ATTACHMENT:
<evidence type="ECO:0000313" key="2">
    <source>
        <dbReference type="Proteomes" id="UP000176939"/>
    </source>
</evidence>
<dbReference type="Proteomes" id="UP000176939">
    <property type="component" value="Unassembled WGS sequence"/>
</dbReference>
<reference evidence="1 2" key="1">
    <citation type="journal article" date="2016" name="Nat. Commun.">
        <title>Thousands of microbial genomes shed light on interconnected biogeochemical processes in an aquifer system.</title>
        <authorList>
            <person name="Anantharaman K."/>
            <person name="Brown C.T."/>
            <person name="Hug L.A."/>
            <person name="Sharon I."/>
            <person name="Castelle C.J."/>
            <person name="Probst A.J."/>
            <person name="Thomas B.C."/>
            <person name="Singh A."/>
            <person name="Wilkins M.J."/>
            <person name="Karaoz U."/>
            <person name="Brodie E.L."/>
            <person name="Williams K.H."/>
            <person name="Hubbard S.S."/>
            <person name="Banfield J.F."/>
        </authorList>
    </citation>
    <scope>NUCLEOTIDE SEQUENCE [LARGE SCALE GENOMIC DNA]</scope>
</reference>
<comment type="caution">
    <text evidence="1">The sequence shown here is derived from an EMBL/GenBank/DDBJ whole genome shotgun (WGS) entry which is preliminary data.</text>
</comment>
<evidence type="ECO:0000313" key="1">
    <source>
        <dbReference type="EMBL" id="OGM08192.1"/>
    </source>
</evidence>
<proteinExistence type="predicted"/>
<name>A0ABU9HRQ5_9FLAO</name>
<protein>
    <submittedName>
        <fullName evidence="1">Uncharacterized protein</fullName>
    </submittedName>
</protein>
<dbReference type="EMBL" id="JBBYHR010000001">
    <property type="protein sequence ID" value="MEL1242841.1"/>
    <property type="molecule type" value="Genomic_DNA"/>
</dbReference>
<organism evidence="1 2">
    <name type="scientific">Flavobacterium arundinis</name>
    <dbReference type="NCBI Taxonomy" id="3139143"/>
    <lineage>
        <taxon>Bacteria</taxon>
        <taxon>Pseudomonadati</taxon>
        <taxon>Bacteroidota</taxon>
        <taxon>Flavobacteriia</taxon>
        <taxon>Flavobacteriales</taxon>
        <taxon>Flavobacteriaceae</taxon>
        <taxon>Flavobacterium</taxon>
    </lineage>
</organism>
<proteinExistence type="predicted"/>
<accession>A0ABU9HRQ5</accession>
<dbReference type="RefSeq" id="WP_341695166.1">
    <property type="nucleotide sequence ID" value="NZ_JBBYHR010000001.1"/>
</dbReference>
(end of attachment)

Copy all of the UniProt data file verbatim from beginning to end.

<evidence type="ECO:0000313" key="2">
    <source>
        <dbReference type="Proteomes" id="UP000176939"/>
    </source>
</evidence>
<dbReference type="Proteomes" id="UP000176939">
    <property type="component" value="Unassembled WGS sequence"/>
</dbReference>
<reference evidence="1 2" key="1">
    <citation type="journal article" date="2016" name="Nat. Commun.">
        <title>Thousands of microbial genomes shed light on interconnected biogeochemical processes in an aquifer system.</title>
        <authorList>
            <person name="Anantharaman K."/>
            <person name="Brown C.T."/>
            <person name="Hug L.A."/>
            <person name="Sharon I."/>
            <person name="Castelle C.J."/>
            <person name="Probst A.J."/>
            <person name="Thomas B.C."/>
            <person name="Singh A."/>
            <person name="Wilkins M.J."/>
            <person name="Karaoz U."/>
            <person name="Brodie E.L."/>
            <person name="Williams K.H."/>
            <person name="Hubbard S.S."/>
            <person name="Banfield J.F."/>
        </authorList>
    </citation>
    <scope>NUCLEOTIDE SEQUENCE [LARGE SCALE GENOMIC DNA]</scope>
</reference>
<comment type="caution">
    <text evidence="1">The sequence shown here is derived from an EMBL/GenBank/DDBJ whole genome shotgun (WGS) entry which is preliminary data.</text>
</comment>
<evidence type="ECO:0000313" key="1">
    <source>
        <dbReference type="EMBL" id="OGM08192.1"/>
    </source>
</evidence>
<proteinExistence type="predicted"/>
<name>A0ABU9HRQ5_9FLAO</name>
<protein>
    <submittedName>
        <fullName evidence="1">Uncharacterized protein</fullName>
    </submittedName>
</protein>
<dbReference type="EMBL" id="JBBYHR010000001">
    <property type="protein sequence ID" value="MEL1242841.1"/>
    <property type="molecule type" value="Genomic_DNA"/>
</dbReference>
<organism evidence="1 2">
    <name type="scientific">Flavobacterium arundinis</name>
    <dbReference type="NCBI Taxonomy" id="3139143"/>
    <lineage>
        <taxon>Bacteria</taxon>
        <taxon>Pseudomonadati</taxon>
        <taxon>Bacteroidota</taxon>
        <taxon>Flavobacteriia</taxon>
        <taxon>Flavobacteriales</taxon>
        <taxon>Flavobacteriaceae</taxon>
        <taxon>Flavobacterium</taxon>
    </lineage>
</organism>
<proteinExistence type="predicted"/>
<accession>A0ABU9HRQ5</accession>
<dbReference type="RefSeq" id="WP_341695166.1">
    <property type="nucleotide sequence ID" value="NZ_JBBYHR010000001.1"/>
</dbReference>